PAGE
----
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Lenses / Re: Ken Rockwell reviews canon 50mm f/1.0
« on: November 22, 2013, 03:20:46 PM »
I finally have to ask since I've seen a lot of hate here for Ken Rockwell - can somebody please explain why this is?

Because he had been trolling around for years tossing out bizarre mini-blogs to make controversy and grab traffic and then got tons of traffic and then became labelled the go to camera expert on the net despite having so much nonsense mixed in all over his site and many of the more beginning photographers he was trying to attract wouldn't have a clue as what parts of his website were good and what parts were nonsense passed off as wisdom or the truth.

SO…. why are people still reading his blog? If he keeps getting brought up as a voice then we are to blame for perpetuating the problem.

Third Party Manufacturers / Re: Zeiss Otus Initial Impressions
« on: November 19, 2013, 01:37:37 PM »
literally it is a great great lens , almost perfect , no doubt about it.
but it is just too huge , it is longer than the Nikon 24-70mmf2.8G, I think  the size makes it just an impractical lens for many.
I do not mind 4k for a lens of this great, but I do really hate the huge long ugly barrel design.
So I will use my Zeiss 50mm f2 MP for another few years.
if you guys do not mind the huge 50 kind of lens , then just get it , there is nothing comes close to it at least in a lab test.

Ultimate IQ was the goal, not a pancake.

Third Party Manufacturers / Re: Zeiss Otus Initial Impressions
« on: November 18, 2013, 08:36:53 PM »
Honest question.  I don't get why a well made lens with half dozen machine ground lenses of a particular shape and in one configuration can cost 10-20x what another well made lens with a half dozen machine ground lenses of a similar shape and configuration?  How can the shape of a lens element or the coating cost so much more to produce?  What is special about this lens that Canon, Nikon or Sigma could not reverse engineer (i.e. lens shape) and produce for $400?

It is only slightly about materials and labor.
This is a prestige brand. It is the Rolex of lenses. They are thoroughly aware that the market for manual focus lenses is small so the ones on sale must either be ultra premium (Zeiss, Leica,Schneider etc) or super cheap (Samyang).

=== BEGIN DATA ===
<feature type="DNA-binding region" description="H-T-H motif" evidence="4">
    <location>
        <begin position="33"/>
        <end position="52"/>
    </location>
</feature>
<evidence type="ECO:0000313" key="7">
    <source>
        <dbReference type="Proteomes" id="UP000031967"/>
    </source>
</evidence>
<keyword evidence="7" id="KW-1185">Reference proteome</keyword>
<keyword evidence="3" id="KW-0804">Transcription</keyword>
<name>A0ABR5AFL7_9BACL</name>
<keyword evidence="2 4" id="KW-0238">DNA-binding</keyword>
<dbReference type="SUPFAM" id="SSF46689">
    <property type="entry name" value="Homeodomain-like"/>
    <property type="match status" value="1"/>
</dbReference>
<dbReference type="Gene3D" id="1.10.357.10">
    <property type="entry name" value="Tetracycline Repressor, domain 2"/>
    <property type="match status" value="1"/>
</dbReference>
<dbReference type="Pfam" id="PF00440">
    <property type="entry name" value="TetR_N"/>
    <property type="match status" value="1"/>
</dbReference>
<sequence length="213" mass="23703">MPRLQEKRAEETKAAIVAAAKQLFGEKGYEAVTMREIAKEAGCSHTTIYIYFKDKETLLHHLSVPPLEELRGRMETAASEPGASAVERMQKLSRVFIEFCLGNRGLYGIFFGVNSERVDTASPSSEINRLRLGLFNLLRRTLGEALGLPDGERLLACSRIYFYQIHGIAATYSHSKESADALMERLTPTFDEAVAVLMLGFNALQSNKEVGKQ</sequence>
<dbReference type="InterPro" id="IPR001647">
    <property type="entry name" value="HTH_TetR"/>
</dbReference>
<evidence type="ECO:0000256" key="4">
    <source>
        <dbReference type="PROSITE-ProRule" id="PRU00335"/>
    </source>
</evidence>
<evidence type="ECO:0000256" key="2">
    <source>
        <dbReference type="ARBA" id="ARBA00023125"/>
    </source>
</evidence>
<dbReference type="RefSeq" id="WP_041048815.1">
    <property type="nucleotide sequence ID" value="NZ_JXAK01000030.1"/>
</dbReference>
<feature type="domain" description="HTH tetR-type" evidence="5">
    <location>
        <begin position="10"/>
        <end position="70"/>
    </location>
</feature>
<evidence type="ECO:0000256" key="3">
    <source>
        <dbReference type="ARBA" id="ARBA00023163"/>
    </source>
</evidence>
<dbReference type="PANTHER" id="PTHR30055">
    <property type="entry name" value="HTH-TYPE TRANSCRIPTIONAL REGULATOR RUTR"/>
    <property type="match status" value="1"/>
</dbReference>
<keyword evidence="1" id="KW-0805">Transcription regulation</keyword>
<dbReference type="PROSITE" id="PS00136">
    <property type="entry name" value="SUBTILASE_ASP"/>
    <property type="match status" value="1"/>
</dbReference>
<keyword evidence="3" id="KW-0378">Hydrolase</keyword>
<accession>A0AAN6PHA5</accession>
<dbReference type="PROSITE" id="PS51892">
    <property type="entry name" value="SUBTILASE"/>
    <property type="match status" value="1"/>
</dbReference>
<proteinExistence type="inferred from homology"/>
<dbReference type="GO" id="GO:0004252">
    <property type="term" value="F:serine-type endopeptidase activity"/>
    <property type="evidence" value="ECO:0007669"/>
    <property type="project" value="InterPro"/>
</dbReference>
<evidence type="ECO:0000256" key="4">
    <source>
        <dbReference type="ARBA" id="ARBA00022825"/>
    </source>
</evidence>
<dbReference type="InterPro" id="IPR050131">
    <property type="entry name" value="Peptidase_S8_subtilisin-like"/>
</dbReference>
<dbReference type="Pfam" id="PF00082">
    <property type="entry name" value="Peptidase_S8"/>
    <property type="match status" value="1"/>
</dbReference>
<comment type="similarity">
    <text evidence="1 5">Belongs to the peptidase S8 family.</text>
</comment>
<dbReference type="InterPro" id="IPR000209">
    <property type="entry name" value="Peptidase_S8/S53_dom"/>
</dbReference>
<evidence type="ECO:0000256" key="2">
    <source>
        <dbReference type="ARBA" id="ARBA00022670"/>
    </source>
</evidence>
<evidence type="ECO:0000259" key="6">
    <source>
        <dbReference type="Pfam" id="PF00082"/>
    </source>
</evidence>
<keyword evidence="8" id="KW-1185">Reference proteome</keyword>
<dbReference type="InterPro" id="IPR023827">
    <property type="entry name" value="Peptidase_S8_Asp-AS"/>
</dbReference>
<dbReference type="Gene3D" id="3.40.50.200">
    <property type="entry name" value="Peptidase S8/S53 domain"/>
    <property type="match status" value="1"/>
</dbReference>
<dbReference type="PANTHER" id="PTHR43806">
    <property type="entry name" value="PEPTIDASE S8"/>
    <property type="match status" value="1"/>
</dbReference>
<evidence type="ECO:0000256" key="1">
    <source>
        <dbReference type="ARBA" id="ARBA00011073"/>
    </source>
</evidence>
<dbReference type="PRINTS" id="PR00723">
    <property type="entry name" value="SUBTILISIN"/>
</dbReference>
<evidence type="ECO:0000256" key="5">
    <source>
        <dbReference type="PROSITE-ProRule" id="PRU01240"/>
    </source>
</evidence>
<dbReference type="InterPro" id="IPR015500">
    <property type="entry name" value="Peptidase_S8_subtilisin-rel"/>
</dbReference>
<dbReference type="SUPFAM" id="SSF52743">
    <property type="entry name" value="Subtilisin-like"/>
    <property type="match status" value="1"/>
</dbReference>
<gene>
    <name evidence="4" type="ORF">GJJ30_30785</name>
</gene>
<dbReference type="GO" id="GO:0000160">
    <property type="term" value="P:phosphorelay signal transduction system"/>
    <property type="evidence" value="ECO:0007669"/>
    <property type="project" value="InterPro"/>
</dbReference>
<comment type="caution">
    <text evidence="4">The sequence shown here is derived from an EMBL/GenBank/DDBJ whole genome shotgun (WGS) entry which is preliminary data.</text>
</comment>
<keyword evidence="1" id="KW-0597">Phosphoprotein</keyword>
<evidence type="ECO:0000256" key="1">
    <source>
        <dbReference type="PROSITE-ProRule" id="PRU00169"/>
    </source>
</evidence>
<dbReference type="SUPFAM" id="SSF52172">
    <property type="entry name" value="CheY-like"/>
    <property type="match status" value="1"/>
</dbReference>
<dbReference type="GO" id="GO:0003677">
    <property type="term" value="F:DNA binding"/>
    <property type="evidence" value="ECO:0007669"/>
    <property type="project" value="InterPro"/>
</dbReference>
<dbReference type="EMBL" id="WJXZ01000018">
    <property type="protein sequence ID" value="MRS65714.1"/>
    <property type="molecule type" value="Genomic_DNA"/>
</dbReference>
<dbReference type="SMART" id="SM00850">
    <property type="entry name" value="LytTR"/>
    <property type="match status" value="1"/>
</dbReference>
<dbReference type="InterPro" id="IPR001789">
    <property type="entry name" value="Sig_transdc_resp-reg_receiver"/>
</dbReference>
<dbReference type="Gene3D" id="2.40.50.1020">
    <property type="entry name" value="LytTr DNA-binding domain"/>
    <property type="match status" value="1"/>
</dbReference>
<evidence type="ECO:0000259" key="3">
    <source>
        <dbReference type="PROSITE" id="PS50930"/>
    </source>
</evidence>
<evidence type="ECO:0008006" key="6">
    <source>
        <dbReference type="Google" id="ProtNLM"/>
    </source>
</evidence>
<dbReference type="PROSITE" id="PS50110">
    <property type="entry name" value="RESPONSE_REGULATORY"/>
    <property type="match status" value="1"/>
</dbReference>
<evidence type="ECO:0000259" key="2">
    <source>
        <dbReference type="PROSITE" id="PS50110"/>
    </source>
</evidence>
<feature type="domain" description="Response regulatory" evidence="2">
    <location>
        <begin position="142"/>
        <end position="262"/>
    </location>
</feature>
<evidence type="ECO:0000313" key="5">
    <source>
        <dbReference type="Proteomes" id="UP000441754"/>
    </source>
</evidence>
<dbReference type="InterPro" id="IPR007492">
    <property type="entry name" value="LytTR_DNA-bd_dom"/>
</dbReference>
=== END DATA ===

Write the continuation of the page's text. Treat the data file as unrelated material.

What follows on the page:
By leaving off AF they obviate the need to license, design, and test a configuration for both Nikon and Canon and the attendant support and repair expenses of all of this.
By imbuing the lens with the last bit of resolution, bokeh quality and superb build, they can maximize their profit over a small production run. By dropping the price they lose the cachet of scarcity and the mythic  legend of its alleged excellence.
Familiarity breeds contempt. Scarcity and urban legend breed awe.

Third Party Manufacturers / Re: Review: Zeiss 15mm f/2.8 Distagon
« on: November 14, 2013, 11:12:51 AM »
What? Its the best?
Crap, I just spent money on the Rokinon 14mm.
My life is over.

Reviews / Re: Review - PocketWizard PlusX
« on: November 13, 2013, 01:23:32 PM »
I use PWs exclusively for their reliability.

The only thing that I am unhappy with is the lack of a metal foot. I like the locking feature but even with care the feet break occasionally. The Yongnuo triggers do have metal feet but no lock so are not what I want.

EOS Bodies / Re: Patent: A Pellicle Mirror by Canon
« on: November 11, 2013, 08:52:00 PM »
as from a technical standpoint I do not see how an EVF will ever even be as good as an OVF, let alone superior to one. Personally, I am hoping the classic slap-happy, noisy DSLR lasts for another 50 years...after which point I'll probably be dead, and will no longer care.  :P ;D
I agree that for the applications you cite an EVF would not be the solution. However I think that we are not likely to see the abandonment of EVFs but rather further improvement.
Perfection is not really necessary to be able to achieve 98% of what a photographer needs to know before pressing the shutter.
I have been photographing a series of jobs over the last week where I dearly would have loved to pre-chimp my shots.
I was in a variety of fast moving situations with varying light brightness and color temp that necessitated rapid shooting and chimping to ensure that the exposure was ok.For the most part I was doing well but I would have realized a whole lot less PP had I gotten closer in camera.

I acknowledge the shortcomings but like RF finders, EVFs have their uses.

Lenses / Re: The 24-105 and/or the 24-70 II ...
« on: November 09, 2013, 01:26:50 PM »
Another vote for the 24-105.

I am often at the 105 length. I am also often in low light situations shooting candid groups.
I used to think that f4 was a real drawback but I found that even at f4 the DOF was insufficient for good images of multiple subjects.

F 2.8 would help with focus and image isolation but as that is not the goal of my work I can pass on it.
Available darkness needs high ISO and a still camera.

I do a lot hand held but I also use it on a tripod where I get extremely sharp results.